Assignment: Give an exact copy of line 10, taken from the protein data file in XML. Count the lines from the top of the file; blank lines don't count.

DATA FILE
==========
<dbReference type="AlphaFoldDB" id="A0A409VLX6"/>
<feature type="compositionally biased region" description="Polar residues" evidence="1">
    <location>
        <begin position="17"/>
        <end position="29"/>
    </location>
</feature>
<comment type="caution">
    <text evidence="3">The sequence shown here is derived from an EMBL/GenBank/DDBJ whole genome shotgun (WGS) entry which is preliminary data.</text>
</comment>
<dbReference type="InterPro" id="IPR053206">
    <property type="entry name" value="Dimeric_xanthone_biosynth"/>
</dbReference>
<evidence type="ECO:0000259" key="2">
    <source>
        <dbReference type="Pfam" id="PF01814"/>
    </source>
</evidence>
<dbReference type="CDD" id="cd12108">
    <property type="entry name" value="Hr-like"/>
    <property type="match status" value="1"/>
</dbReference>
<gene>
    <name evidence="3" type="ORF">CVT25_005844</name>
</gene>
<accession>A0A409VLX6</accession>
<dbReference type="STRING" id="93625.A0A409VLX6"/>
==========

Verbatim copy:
</comment>